Skip To Content


Regexes are complex enough on their own, but also have a few specific rules for using them in Ruby.

Making a Regular Expression #

Put it in forward slashes.


Testing a Regular Expression #

Use the =- operator to return a boolean if the string matches the expression.

/[0-9a-f]/ =- '9'     # 0 (it matched once)
/[0-9a-f]/ =- 'ae49' # 3 (it matched three times)
/[0-9a-f]/ =- 'g' # nil (no matches)

Since matches return an integer and misses return nil, you can treat them as booleans if you want to.

Make it Case Insensitive #

Add i to the end of it.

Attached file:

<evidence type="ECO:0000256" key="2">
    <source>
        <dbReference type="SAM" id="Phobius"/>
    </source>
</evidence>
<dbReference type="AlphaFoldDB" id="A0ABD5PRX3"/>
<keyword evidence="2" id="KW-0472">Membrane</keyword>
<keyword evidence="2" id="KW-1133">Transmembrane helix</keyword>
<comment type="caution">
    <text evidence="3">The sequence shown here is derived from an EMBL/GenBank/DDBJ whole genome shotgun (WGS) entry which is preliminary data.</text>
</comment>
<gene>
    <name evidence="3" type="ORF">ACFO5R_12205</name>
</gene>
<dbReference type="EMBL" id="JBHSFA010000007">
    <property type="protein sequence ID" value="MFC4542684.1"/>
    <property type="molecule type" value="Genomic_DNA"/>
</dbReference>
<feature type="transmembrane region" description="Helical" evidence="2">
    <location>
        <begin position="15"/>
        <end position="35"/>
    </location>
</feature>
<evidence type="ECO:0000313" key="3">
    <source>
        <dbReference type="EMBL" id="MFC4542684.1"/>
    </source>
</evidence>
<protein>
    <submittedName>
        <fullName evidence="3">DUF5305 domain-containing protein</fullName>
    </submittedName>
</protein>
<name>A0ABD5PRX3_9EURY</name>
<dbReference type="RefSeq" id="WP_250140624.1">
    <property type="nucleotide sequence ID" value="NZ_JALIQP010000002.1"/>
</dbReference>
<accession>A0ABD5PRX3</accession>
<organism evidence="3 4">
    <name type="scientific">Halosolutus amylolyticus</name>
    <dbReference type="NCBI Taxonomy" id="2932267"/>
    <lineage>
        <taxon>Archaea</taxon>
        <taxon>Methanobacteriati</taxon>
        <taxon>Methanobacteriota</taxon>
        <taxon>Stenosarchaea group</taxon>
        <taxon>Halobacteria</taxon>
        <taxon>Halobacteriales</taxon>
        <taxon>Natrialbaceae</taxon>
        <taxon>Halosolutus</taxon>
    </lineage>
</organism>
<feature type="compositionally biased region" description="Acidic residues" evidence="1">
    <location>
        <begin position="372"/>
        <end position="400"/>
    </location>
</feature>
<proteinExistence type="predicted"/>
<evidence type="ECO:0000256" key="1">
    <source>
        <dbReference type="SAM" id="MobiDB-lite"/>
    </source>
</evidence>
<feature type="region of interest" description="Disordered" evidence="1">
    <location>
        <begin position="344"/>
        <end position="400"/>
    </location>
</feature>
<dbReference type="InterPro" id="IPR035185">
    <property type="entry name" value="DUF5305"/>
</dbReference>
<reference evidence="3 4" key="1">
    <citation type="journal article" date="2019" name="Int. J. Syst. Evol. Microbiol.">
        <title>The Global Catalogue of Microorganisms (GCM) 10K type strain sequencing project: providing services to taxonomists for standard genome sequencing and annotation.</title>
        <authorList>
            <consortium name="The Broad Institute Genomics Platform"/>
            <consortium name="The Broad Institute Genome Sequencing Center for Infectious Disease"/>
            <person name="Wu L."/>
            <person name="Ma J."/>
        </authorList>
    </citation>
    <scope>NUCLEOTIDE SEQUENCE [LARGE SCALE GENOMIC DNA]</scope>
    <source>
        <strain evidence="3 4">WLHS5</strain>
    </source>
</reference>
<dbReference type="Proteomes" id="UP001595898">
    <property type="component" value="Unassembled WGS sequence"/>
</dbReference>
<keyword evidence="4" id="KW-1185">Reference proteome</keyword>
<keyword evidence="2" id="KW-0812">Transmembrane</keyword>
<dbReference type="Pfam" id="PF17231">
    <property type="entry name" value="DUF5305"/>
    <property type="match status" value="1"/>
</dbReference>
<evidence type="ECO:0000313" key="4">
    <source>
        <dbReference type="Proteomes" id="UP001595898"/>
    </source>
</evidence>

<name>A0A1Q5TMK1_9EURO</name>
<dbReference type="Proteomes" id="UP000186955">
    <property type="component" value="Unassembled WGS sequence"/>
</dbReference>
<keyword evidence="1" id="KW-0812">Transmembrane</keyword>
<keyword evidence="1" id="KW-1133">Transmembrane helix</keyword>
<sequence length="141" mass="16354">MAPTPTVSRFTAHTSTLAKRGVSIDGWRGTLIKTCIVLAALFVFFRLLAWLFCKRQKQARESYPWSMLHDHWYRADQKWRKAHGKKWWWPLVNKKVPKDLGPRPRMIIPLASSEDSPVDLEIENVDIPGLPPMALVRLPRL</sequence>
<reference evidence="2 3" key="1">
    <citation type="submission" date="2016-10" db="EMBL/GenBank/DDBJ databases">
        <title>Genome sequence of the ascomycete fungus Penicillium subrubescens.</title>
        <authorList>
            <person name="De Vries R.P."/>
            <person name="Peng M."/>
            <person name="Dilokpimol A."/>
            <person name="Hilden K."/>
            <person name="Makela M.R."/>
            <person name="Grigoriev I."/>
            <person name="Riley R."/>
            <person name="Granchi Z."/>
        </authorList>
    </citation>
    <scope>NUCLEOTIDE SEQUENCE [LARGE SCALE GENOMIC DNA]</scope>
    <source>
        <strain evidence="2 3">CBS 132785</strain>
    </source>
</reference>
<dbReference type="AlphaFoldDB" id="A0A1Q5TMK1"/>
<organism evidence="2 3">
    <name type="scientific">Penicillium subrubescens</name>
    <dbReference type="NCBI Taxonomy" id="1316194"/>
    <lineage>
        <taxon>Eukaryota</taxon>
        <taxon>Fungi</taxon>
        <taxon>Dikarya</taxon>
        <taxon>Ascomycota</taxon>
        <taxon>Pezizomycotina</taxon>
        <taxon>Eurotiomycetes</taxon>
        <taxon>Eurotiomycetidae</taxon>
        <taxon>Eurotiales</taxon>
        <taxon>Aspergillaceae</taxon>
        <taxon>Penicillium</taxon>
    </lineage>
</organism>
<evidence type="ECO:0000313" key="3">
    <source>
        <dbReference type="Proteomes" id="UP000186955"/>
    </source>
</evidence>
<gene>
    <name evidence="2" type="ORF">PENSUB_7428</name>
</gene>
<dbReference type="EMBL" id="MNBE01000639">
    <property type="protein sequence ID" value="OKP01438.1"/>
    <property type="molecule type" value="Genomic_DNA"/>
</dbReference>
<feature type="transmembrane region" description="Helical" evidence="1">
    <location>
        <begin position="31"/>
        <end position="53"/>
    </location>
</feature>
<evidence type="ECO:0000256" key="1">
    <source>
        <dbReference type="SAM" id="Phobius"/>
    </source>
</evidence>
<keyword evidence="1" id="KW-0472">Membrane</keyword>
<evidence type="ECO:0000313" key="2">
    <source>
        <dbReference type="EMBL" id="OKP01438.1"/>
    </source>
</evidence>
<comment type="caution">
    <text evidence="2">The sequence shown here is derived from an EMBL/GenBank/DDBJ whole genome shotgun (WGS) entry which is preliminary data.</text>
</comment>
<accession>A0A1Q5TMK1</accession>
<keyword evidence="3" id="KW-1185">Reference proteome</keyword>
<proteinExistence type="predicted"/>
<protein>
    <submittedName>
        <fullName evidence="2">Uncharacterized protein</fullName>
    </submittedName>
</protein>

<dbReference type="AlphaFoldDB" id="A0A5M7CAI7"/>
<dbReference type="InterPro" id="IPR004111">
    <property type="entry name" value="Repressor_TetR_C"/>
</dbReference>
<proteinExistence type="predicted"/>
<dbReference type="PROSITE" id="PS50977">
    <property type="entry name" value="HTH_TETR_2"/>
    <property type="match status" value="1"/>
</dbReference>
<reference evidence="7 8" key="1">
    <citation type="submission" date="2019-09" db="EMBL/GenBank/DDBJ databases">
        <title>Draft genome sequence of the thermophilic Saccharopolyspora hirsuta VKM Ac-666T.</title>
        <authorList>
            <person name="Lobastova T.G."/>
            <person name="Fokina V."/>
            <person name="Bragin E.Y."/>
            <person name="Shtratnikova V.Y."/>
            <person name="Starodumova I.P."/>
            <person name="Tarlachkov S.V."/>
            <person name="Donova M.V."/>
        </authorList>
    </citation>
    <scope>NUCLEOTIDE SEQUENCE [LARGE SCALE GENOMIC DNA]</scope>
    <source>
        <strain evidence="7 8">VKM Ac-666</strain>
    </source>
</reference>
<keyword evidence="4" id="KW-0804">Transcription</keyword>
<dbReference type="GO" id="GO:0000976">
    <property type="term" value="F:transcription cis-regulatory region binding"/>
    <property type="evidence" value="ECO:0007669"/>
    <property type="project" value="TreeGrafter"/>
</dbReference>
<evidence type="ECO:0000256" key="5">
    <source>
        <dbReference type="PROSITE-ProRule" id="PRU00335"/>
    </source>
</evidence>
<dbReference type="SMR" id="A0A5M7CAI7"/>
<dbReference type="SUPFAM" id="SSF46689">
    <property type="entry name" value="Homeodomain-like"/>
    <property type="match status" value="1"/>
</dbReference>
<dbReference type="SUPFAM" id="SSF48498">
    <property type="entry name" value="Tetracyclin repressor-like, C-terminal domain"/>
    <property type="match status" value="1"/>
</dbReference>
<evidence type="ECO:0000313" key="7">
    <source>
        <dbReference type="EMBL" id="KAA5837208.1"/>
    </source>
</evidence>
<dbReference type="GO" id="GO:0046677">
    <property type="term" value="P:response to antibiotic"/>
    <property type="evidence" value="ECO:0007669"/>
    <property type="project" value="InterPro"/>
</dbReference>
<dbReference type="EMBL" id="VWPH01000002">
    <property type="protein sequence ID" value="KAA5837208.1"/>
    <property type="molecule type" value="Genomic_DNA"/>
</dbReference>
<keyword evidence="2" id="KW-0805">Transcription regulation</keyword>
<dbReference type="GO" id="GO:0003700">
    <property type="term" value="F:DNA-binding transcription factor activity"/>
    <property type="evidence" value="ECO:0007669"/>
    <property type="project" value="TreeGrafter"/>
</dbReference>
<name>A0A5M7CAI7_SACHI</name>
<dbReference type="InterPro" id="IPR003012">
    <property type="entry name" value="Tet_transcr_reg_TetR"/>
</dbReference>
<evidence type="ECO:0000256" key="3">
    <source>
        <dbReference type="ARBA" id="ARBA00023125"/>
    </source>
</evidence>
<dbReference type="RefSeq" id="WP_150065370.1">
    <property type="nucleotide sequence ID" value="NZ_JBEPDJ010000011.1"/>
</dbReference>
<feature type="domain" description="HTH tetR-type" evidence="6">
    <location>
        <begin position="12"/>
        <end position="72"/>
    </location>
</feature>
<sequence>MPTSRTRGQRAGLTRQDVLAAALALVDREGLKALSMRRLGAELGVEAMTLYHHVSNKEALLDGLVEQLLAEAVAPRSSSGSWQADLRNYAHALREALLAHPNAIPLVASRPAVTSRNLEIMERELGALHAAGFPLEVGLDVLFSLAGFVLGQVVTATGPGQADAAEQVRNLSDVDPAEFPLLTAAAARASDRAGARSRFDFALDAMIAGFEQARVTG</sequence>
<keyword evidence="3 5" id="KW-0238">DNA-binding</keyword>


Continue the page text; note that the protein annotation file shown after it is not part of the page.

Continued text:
/[0-9a-f]/ =- 'A'   # nil
/[0-9a-f]/i =- 'A' # 0

Use it With .gsub #

You can use regexes with gsub so any matching substrings are replaced with something else.

noHexChars = 'abcdefghij'.gsub(/[0-9a-f]/, '*')
# "******ghij"

Checking in Specific Parts of a String #


By default, dots don't match the end of a newline character. You can include it by using m at the end of the regex.

/^Once upon a time.*happily ever after\.$/m